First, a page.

June 10 (finally. I’ve thought it was the 10th for four days now), 2014
Bilbao, Vizcaya, Spain
Welcome to your new home! After a full month since the movers arrived to pack and take all our things from Alpine, TX to Bilbao, Spain, here we are. You did fine on the plane, are eating croissants and chocolate like a native, and even occasionally deign to speak Spanish. Your best phrase is, “No hablo mucho Espanol.”
You are enjoying terrorizing pigeons and pressing the button before your brother on every conceivable elevator, apartment call system, and more. When you don’t get to “press the butt,” as Avram says, you throw a mini-trantrum. In public.
Avram is realizing that the stroller is not the “special seat” we told him it was at first, and is arching his back over the safety bar to mop the sidewalk with his beautiful curly hair and scream like there are razors in his socks. Which might be believable, if he hadn’t already kicked off his shoes and socks over the last few blocks.
The Spanish government is in no hurry to give your daddy the documents he needs to get our container out of purgatory at customs, so Bear (and the rest of our worldly possessions) may or may not be rejoining us in a few weeks as originally promised.
We are currently enjoying the musical stylings of city jackhammers. Lucky for us, our temporary street is getting a complete sidewalk and pavement overhaul for the entire five weeks that we’re here. You both love looking at the heavy construction equipment, and we all enjoy the early morning wake-up calls. The apartment vibrates—for free! You have to pay for that in the nice hotels.
We have also, apparently, rented our temporary apartment on a street full of local color. While mommy thought the flags with the Basque region of Spain and the paintings on the local bars of fists raised in the air were a fun sign of local pride, our relatives here think we might have to duck a few Molotov cocktails before moving to our new place. Don’t worry. I’ll throw my body over yours if need be. You were too much work to use as a human shield.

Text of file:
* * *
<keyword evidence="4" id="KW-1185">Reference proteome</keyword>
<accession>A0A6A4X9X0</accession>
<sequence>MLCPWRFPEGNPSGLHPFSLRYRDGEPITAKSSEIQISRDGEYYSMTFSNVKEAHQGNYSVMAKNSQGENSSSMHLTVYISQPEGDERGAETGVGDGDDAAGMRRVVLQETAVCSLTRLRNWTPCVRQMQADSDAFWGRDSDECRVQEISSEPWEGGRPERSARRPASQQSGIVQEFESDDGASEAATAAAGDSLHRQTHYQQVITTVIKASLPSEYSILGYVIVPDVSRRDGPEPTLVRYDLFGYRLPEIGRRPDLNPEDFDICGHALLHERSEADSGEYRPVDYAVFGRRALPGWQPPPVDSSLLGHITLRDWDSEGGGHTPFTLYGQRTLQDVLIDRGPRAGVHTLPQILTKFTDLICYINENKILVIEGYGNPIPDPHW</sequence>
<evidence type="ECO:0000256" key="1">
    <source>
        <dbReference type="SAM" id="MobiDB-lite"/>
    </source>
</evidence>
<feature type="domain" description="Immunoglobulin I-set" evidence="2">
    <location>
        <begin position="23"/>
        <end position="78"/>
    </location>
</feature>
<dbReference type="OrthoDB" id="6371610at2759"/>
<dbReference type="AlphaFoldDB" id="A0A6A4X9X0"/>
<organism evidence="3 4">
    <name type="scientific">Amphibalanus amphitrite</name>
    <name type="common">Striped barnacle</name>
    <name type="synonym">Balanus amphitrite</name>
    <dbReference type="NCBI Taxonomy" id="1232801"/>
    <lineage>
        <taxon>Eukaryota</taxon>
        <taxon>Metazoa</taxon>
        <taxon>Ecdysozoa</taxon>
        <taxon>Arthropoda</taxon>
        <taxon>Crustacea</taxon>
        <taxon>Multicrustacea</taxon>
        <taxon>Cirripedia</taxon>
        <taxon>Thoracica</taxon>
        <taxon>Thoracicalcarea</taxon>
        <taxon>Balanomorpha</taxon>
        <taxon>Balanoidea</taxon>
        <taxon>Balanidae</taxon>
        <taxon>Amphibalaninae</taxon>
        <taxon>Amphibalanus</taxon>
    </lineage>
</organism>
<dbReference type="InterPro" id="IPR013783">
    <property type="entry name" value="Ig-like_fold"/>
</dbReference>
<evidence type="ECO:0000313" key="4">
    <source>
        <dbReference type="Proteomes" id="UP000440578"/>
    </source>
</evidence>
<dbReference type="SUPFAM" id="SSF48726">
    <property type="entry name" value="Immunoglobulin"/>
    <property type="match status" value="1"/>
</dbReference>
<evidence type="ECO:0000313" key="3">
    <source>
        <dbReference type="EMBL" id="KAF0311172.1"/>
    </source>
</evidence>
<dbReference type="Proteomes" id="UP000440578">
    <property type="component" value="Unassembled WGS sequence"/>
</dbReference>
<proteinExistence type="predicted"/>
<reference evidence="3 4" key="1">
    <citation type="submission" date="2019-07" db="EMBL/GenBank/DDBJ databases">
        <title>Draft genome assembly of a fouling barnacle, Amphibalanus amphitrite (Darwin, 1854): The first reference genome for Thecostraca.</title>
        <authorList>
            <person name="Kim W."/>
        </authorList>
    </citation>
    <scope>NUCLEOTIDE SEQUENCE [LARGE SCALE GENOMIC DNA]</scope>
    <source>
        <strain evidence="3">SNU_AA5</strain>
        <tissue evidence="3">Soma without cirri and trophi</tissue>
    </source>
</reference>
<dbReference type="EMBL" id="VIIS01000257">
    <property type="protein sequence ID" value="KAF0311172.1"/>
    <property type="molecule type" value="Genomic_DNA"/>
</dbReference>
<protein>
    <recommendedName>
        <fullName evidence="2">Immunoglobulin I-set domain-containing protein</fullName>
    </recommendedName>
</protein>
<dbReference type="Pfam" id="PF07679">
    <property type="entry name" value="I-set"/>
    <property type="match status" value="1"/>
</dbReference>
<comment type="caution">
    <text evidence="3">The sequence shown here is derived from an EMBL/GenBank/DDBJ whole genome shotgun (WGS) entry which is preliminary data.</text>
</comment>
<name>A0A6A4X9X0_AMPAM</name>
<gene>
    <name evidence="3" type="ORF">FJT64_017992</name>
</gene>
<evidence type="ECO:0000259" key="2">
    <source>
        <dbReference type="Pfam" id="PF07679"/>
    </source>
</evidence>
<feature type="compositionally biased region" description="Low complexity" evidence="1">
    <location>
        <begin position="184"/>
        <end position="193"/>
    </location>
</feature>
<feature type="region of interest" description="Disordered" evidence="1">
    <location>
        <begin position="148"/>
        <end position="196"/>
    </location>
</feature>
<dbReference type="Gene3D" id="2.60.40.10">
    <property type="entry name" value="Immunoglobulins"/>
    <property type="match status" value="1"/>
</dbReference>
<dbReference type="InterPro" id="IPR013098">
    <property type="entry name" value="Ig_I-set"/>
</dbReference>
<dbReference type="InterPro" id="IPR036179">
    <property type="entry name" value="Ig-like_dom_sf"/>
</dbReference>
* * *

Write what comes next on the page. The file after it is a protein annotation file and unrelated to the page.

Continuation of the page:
You’ve been helping us pick out our new apartment by running out onto seventh-floor terraces and giving old, hacking realtors small cardiac events. They also comment on how ably you both operate the light switches in rapid succession. Lucia wants the one with the pink room and creaking, original pre-war (WWI) armoires. Avram seems to want the one with all the light switches installed at wheelchair level. We’re just looking for something with the master bedroom far, far away from yours.
We hope that everything works out, and we don’t have to turn the container around and slink back into Alpine. We hope we get our new terrace appropriately childproofed and no one takes a swan dive down to the charming pedestrian street on which we will live. We hope we twist enough arms to get you into school despite missing the deadline and looking like we live on the streets (is it too much to ask of a vacation rental to have a hairdryer and iron??). We hope that you learn Spanish and Euskera (ancient, insane local language) so you can translate for us at PTA meetings. We hope that we can find an affordable computer, find the IKEA, and find brown sugar so we can once again eat cookies.
We mostly hope that our new lives here bring us happiness and opportunity, and that you like it here so much that you don’t move overseas after you have our grandchildren someday. Sorry, Dad.